This question will probably get lost in the Friday afternoon lull but we'll give it a try anyway.

What kind of customer-facing filtering do you do (ingress and egress)? This of course is dependent on the type of customer, so lets assume we're talking about an average residential customer.

Do you block SYNs destined to your customers? Do you rate-limit SYNs destined for your customers? SYNs on privileged ports?

Do you block any customer-facing egress traffic at all? What about ingress? SMTP, NetBIOS, MS-SQL, common proxy ports (3128, 6588)?

What ICMP types do you allow or disallow?

I'm assuming everyone uses uRPF at all their edges already so that eliminates the need for specific ACEs with ingress/egress network verification checks.

Do you filter anything destined to your network infrastructure on your customer-facing edges? Does anyone filter traffic destined to the PE side of a PE-CE link from the outside world?

For those of you with cable networks, what all do you block with the CM? We're considering blocking NetBIOS and DHCP server traffic (DHCP server packets are already blocked at the CMTS but this would keep that junk off our infrastructure).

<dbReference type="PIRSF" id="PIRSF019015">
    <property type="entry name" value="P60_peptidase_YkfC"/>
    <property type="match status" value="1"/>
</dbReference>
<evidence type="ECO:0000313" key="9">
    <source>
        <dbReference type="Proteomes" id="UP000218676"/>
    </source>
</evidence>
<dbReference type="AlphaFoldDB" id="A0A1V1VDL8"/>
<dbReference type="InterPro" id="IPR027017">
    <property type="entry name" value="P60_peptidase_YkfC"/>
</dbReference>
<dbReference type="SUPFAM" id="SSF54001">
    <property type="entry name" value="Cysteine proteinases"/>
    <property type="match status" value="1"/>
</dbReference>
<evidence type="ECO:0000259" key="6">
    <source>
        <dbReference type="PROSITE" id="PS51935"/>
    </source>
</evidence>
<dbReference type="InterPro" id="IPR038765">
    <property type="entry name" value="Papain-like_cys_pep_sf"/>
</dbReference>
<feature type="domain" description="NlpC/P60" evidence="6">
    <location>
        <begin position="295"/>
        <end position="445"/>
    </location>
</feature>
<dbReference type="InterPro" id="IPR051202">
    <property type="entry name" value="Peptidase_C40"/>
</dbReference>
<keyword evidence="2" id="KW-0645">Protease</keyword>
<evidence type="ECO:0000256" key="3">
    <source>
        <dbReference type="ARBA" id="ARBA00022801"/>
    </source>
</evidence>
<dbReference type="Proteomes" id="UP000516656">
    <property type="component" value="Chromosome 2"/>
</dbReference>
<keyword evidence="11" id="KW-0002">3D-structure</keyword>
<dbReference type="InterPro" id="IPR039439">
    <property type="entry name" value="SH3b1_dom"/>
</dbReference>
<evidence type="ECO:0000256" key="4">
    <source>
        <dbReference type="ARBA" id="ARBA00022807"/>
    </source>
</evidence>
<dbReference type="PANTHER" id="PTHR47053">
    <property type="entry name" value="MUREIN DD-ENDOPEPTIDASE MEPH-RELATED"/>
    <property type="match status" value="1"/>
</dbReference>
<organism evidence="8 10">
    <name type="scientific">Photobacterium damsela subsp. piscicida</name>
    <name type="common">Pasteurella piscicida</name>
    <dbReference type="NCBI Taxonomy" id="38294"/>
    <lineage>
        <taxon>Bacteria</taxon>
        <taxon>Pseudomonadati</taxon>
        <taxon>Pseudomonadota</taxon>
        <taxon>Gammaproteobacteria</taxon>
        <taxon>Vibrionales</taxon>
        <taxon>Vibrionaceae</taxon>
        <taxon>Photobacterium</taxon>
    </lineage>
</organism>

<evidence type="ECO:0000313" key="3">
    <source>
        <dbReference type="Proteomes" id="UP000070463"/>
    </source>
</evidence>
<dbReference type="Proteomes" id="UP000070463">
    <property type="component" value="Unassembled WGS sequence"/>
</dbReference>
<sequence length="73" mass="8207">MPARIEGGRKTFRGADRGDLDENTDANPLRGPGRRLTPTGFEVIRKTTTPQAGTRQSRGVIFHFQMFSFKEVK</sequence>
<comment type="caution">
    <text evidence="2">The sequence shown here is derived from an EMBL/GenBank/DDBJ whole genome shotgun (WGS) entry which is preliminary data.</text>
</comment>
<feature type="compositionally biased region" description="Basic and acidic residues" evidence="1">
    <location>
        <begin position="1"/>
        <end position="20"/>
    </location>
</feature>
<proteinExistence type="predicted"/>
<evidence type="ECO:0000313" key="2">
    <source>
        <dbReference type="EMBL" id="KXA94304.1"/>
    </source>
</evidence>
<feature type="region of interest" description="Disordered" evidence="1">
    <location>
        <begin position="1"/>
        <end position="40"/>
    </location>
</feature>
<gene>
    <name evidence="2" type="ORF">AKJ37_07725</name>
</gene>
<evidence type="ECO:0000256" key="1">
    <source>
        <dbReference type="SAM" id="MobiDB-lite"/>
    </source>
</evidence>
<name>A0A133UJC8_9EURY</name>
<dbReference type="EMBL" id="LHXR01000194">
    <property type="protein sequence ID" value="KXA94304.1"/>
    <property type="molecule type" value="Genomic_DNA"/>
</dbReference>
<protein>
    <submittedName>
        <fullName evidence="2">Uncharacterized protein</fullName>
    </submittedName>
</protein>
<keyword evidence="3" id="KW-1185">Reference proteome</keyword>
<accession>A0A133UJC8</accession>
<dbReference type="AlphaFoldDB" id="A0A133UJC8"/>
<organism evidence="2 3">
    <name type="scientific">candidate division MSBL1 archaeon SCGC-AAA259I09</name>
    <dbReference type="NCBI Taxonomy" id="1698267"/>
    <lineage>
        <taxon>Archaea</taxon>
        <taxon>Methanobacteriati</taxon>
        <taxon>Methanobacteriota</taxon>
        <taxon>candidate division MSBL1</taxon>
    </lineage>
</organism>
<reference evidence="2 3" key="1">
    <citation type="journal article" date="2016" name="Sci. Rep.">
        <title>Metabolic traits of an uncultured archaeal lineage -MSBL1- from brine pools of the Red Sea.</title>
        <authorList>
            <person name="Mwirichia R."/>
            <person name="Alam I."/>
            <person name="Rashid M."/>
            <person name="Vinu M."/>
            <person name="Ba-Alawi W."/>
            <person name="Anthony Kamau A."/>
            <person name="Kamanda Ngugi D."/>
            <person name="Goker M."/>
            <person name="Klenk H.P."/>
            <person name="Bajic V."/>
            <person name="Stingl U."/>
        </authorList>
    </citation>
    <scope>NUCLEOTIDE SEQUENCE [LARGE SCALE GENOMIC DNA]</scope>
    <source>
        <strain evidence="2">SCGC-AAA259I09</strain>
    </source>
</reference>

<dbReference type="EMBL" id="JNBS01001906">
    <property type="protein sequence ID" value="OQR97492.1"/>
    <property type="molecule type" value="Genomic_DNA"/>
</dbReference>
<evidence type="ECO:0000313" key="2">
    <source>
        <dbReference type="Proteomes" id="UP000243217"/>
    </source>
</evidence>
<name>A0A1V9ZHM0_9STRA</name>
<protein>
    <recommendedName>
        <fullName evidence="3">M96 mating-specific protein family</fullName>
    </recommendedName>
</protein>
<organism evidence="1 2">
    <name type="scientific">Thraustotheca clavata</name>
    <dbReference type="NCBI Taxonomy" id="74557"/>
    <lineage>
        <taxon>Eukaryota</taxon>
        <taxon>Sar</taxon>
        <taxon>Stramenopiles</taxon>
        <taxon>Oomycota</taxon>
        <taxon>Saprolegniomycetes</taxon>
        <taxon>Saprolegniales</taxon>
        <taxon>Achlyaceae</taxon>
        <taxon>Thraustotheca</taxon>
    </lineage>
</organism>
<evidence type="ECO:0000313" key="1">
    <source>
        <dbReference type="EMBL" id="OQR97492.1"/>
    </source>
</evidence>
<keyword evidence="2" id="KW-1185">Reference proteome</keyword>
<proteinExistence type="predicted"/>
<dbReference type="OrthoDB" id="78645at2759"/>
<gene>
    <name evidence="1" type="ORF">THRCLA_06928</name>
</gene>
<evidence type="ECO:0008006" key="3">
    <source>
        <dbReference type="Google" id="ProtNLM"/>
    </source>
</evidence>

For SMTP we permit access to our SMTP servers on tcp/25 to all our broadband users. We also permit our customers with static IPs (residential and business) to send SMTP without restrictions. After those permits we explicitly block tcp/25. This has worked fairly well for us. It sure makes it easy to find infected PCs with spambots. We don't touch tcp/587.

For ICMP we permit echo, replies, packet-too-big, and time-exceeded. Everything else gets dropped. Frags are explicitly dropped before any permits.

We also block common proxy ports to and from the customers (the to includes ports not always used for proxies). This has been very effective in catching a number of bots that scanned for open Squid proxies or script kiddie junk that used WinGate with the default settings.

Is there a BCP for customer-facing ACLs?


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